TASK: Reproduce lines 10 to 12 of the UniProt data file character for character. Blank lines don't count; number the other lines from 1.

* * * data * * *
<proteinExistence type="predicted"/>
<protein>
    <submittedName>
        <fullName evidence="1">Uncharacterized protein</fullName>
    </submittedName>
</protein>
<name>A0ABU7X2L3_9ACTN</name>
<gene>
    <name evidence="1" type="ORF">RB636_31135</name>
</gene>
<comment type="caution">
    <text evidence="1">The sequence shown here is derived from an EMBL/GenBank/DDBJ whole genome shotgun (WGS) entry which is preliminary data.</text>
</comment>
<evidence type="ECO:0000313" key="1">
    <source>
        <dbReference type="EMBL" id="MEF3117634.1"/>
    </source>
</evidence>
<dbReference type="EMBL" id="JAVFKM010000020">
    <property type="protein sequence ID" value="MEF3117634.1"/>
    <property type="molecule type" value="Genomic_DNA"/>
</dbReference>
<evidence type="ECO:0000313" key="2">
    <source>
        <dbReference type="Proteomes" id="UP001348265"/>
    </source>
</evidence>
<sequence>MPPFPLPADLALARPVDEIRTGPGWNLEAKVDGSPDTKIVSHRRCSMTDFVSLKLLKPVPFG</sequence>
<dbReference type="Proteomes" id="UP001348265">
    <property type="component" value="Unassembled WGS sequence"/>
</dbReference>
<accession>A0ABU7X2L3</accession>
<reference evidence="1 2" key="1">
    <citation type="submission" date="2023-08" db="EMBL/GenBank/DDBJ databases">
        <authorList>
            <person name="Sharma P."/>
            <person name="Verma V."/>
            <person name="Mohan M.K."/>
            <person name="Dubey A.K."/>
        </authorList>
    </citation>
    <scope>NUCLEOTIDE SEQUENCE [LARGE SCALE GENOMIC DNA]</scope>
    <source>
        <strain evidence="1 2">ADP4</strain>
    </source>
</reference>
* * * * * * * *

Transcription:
</gene>
<comment type="caution">
    <text evidence="1">The sequence shown here is derived from an EMBL/GenBank/DDBJ whole genome shotgun (WGS) entry which is preliminary data.</text>